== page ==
In order to ensure your Breakfast Club is successful and is meeting the needs of students and parents, there are some essential planning steps to consider before rushing in:
There are a couple of different options when it comes to funding your Breakfast Club. Firstly it’s important to establish your school’s eligibility for funding. For example, there are two types of scheme which receive funding under the Department of Social Welfare ‘School Meals Programme’ - check these out here. There is also a EU School Milk Scheme operated by the Department of Agriculture - details here.
However, if you do receive funding it’s likely only to cover part of the costs as statutory funding only covers the food item and you are likely to have other costs associated with equipment etc. To cover these costs, you could charge each student a small fee which can be paid on a daily or weekly basis or you can charge per item. You could also fundraise through the school to cover any initial equipment costs you may have- check out some fundraising ideas here or seek donations from some local businesses.
Once the need is established, you will need to identify a suitable space to use. This can be the canteen in the school or a quiet classroom with easy access to toilet facilities and a kitchenette type space with running water, like the teacher's staff room. You may need to source the following supplies: cutlery, utensils, table cloths, a fridge, a toaster, a kettle (not suitable for primary aged children), a microwave, serving dishes for hot food ( depending on your needs) etc.
A Club Co-Ordinator supported by a steering committee, can help ensure an efficient Breakfast Club. Parents could also be asked (in your survey at Step 1) if they would be willing to volunteer on some mornings. Some older students may be able to help out too. If funds are available, school staff members could be employed and paid for additional work hours. School staff members may already have a rapport with the students and are a good choice for breakfast clubs.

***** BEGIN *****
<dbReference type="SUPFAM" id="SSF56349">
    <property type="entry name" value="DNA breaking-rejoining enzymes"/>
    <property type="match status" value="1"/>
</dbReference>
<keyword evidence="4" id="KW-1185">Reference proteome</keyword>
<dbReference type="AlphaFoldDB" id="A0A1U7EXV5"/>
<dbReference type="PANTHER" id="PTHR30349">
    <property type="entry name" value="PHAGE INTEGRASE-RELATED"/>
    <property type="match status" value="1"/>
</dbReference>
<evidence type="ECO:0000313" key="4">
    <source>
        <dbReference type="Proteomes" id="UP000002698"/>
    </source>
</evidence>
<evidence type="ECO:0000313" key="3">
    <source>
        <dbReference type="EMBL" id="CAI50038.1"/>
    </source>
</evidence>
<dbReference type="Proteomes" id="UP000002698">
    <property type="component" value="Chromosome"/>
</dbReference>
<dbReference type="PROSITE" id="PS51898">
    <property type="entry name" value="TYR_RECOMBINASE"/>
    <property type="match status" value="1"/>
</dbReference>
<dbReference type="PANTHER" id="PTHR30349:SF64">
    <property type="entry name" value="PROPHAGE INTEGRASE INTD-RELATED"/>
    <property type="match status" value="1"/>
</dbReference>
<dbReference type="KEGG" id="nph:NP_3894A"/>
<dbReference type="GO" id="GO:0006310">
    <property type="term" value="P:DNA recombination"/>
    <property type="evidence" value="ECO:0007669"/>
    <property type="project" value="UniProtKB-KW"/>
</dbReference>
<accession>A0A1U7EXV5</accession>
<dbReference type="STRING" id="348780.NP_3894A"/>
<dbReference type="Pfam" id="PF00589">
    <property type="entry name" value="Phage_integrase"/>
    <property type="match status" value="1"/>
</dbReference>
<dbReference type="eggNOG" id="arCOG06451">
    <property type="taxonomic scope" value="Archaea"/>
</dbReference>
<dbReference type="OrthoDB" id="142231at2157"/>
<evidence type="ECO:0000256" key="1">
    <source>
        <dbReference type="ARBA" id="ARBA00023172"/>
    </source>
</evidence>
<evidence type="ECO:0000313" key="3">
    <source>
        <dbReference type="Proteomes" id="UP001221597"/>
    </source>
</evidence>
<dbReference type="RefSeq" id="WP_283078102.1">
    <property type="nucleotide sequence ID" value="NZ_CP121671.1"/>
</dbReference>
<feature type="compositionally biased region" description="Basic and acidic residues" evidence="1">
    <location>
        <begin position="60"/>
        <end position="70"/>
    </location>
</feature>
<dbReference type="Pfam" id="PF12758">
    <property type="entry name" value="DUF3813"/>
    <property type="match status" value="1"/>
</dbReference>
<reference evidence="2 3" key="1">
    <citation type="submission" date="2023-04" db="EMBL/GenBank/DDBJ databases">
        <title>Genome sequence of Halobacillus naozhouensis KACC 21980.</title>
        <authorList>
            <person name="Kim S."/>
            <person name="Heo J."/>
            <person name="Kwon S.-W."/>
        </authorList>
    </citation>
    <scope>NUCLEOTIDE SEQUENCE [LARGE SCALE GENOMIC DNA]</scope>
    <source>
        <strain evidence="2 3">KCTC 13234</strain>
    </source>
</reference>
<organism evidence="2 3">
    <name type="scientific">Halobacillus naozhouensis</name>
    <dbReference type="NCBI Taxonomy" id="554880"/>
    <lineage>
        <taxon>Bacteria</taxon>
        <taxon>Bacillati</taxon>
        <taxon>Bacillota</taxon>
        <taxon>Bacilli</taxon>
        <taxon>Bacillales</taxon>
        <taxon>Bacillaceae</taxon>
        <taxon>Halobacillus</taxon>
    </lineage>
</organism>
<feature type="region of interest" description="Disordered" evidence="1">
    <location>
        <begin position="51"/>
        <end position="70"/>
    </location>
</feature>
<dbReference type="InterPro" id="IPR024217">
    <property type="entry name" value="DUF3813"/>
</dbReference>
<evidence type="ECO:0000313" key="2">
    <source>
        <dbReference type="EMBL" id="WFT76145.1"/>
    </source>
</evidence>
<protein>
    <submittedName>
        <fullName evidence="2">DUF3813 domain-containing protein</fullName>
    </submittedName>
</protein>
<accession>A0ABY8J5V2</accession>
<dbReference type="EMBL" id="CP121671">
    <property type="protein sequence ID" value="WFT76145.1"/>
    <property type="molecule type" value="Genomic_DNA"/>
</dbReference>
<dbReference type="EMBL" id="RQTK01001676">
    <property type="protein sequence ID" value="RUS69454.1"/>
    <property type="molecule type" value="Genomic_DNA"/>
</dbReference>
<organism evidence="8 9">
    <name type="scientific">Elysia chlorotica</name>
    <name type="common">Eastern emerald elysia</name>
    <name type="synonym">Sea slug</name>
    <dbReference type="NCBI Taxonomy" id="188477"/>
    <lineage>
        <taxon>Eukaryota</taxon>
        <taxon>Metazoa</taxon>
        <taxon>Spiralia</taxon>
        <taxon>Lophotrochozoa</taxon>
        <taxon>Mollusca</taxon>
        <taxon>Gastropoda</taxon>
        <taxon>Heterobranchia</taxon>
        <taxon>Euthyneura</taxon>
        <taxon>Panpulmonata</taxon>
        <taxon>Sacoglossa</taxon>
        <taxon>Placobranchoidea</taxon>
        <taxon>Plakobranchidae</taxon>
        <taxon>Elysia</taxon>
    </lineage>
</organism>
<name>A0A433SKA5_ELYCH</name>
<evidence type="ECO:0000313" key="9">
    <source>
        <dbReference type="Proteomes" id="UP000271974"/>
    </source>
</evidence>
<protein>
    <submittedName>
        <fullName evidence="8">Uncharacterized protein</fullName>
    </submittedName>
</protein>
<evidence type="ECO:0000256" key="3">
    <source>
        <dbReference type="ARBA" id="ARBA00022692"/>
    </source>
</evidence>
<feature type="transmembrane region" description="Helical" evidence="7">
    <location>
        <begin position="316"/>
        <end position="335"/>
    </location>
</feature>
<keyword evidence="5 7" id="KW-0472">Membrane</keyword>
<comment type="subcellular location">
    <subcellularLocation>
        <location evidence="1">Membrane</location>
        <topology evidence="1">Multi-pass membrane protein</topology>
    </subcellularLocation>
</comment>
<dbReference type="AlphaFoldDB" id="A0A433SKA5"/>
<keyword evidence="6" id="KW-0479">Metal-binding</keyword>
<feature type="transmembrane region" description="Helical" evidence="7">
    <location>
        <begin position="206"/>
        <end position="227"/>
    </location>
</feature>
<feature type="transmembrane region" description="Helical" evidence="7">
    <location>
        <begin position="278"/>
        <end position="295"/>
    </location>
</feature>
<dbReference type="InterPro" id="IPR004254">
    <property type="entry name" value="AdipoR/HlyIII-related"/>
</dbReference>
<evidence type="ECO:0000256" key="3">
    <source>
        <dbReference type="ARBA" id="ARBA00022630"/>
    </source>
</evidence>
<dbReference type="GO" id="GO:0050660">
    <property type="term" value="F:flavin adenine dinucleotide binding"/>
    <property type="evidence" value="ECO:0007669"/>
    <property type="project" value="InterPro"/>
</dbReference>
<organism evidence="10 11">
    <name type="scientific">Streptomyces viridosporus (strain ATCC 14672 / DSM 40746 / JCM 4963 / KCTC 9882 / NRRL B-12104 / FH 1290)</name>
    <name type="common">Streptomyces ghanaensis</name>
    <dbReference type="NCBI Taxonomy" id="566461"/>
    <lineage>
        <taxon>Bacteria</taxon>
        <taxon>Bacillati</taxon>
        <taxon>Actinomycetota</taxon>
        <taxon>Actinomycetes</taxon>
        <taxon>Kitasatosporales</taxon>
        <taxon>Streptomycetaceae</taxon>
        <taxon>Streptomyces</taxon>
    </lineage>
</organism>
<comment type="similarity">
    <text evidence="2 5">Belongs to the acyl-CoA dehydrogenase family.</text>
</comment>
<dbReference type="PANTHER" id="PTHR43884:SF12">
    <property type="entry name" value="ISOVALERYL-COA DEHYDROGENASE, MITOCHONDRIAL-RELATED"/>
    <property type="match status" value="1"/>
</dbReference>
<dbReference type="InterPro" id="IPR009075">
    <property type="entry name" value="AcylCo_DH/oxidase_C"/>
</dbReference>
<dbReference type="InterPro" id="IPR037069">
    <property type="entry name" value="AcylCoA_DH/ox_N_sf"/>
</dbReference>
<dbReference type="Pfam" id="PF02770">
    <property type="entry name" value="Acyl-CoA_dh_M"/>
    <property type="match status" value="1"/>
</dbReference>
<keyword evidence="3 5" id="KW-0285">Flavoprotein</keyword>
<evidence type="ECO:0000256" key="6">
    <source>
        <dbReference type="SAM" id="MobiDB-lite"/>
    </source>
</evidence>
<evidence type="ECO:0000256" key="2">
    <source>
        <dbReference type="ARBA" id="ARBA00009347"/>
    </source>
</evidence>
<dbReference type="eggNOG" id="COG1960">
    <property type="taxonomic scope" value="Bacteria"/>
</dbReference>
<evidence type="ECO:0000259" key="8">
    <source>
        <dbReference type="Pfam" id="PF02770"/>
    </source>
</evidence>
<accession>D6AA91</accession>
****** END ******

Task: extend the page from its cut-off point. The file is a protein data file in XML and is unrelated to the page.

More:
Whether you use volunteers or paid staff, you need to ensure you incorporate training into your planning process to ensure those involved are familiar with Food Safety and Hygiene, First Aid, Child Protection, Garda Vetting etc.
Using the results of your survey or from an assembly announcement, considering inviting students to the breakfast club meeting. Give the students an opportunity to have their say in how the breakfast club will work, what foods they like or dislike and hold a vote on what the club should call itself ( like the Early Birds or The Breakfast Bunch). The term ‘breakfast club’ may have some negative connotations as a club for disadvantaged students so renaming it could dispel these associations.
There are a range of food options to consider depending on your facilities, funding and staffing. For example if you have limited kitchen facilities, you could provide a straightforward breakfast of cereal, toast and fruit with fruit juice. If you have adequate facilities for cooking, washing and storage you may be in a position of offer some hot items each day such as eggs, beans etc. Whichever option you go for, it’s important to give some thought to the nutritional value of the foods you are going to provide, e.g. the types of cereal, bread etc. Having a Healthy School Food Policy in place can be useful in this regard
To keep the children attending and involved in the Breakfast Club, consider what additional facilities or activities might enhance the club. For example, if your facilities allow, try introducing new foods the kids may not have tried before like avocado, grapefruit or chia seeds. Try out theme mornings like smoothie day or pancake mornings.
Help the kids relax, for example kids and teens may find a chill out zone appealing where they can sit and chat when breakfast is over so having a few bean bags or comfy chairs in the room might be a good idea. Maybe have some board games or books available.